NCH is part of Endeavor Health

Learn more

News  ›  Fitness and Nutrition

Lighten it up this holiday season by making wiser dietary choices at celebrations

December 15, 2017

Rosemary Mueller, M.P.H., RDN, LDN, Clinical Dietitian at Northwest Community Healthcare Wellness Center

Despite a flurry of holiday activities, it’s still possible to eat well. Follow the simple strategies below for dashing through the season a bit healthier.


  • Don’t arrive to a holiday gathering on an empty stomach. Eat balanced, light meals on a schedule that day and be sure to drink enough water.
  • Consider appetizers as part of your meal. Limit your meal portions accordingly.
  • Fill half your dinner plate with “lighter options” such as vegetables, salads, vinaigrette-based slaws, plain fruit, legumes and vegetable-based clear soups. Eat this half of your meal first before moving on to other items such as rich casseroles, higher-fat proteins and breads with spread.
  • Don’t park yourself in the kitchen – or wherever the food table is. Once you have selected an appetizer or chosen your meal items, leave the food area if possible and decide not to refill your plate a second time.
  • Limit the variety of high-calorie foods on your party plate. Research shows the more variety of food tastes, textures, smells, shapes and colors we are exposed to, the more we’ll eat. Cut down your “personal smorgasbord” and you could decrease your total eating by 20 to 40 percent.
  • Sit next to a fellow “healthy eater.” If you can’t find one, sit next to someone who eats slowly – this will help you pace yourself. Eat mindfully and enjoy the smell, taste and texture of each item.
  • Limit treats. Choose foods that are truly special and unique to the season, and for the really higher sugar and salt options, take only a few bites.
  • Pop a sugar-free mint in your mouth when you’ve had enough to help curb additional noshing.


If you are the guest:

  • Take matters into your own hands and bring a delicious, healthy dish. Consider a colorful salad, lean protein dish or tasty whole-grain side. For a dessert option, try a lovely fruit tray or a crustless pie.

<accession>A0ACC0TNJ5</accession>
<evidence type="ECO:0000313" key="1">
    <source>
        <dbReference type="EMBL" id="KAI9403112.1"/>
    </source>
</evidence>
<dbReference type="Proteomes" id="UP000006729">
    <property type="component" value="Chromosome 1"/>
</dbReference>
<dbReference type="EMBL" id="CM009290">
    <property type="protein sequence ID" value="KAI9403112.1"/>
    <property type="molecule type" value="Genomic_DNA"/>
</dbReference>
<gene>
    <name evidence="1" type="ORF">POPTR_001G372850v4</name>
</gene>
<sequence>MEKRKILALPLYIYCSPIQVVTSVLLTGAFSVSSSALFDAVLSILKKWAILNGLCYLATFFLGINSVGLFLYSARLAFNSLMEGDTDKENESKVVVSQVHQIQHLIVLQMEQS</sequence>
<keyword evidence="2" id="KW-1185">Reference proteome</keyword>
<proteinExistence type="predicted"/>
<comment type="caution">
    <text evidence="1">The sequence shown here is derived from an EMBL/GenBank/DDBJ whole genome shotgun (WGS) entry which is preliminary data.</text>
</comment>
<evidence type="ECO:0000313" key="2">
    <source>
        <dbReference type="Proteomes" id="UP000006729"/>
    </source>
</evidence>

If you are the host:

  • Put out smaller plates for your guests. People tend to fill their plates.
  • Include lots of seasonal, colorful fruits and vegetables.
  • Consider amending some of your own holiday dishes to slash fat and calories. Use low fat/nonfat dairy products or low fat/nonfat mayo and salad dressings instead of regular versions. Also, cut back on salt and sugar in recipes. Limit rich gravies and sauces. Cut desserts in small portions.
  • Give it back. Dish out leftovers to guests.

Potables (beverages)

New recommendations from the American Society of Clinical Oncology urge, “If you want to reduce your cancer risk, drink less. And if you don’t drink, don’t start.” Alcohol contains quite a few calories and breaks down your inhibitions when it comes to food (i.e., drink too much and you’ll probably eat too much).

  • Practice moderation. A serving of alcohol is 100 to 150 calories, but that doesn’t include sugary or high-caloric ingredients that accompany cocktails or festive drinks. For instance, a cup of spiked eggnog, a candy cane martini or a glass of sangria can include 250 calories or more for a single serving.
  • Serving size matters. One serving is: 12 ounces/regular beer (150 calories), 5 ounces/wine (100 calories), 1.5 ounces/80-proof distilled spirits (100 calories).
  • Cut calories in half and reduce alcohol consumption by alternating water or seltzer with your alcoholic beverages.
  • Use low-calorie mixers such as no-calorie soda or tonic water, or lemon and lime wedges.
  • Pour drinks into tall, skinny glasses. You’ll pour and drink less.
  • Keep visual evidence around of what you’ve consumed so you don’t forget. Leave an empty glass of wine or beer in view and you’ll be less tempted to drink more.
  • Savor your drinks by sipping slowly.
  • Never drink on an empty stomach.
  • Be aware of calorie-laden beverages such as eggnog. Use light versions or limit to a ½ cup serving.

Enjoy the recipe below for a festive, light and refreshing non-alcoholic beverage. Happy, healthy holidays!

Cranberry Ginger Beer Sparkling Drink

Serves: 6

Ginger beer is a trendy beverage with a crisp taste. For this recipe, make sure to use non-alcoholic ginger beer (regular ginger ale can also substitute).


  • 1 cup cranberry juice
  • 1/4 cup freshly squeezed lime juice
  • 1 cup ginger beer (or ginger ale for a sweeter drink)
  • 2 1/2 cups lime-flavored, unsweetened seltzer water
  • 1 cup frozen cranberries
  • Very thinly sliced candied ginger for garnish (optional)


In a large pitcher, combine all of the ingredients and stir. Serve over ice; include three to four frozen cranberries in each glass. Optional: Garnish with a thin slice or two of candied ginger (available at Trader Joe’s).

Calories per serving: 66 (16.5 grams of carbohydrate/serving)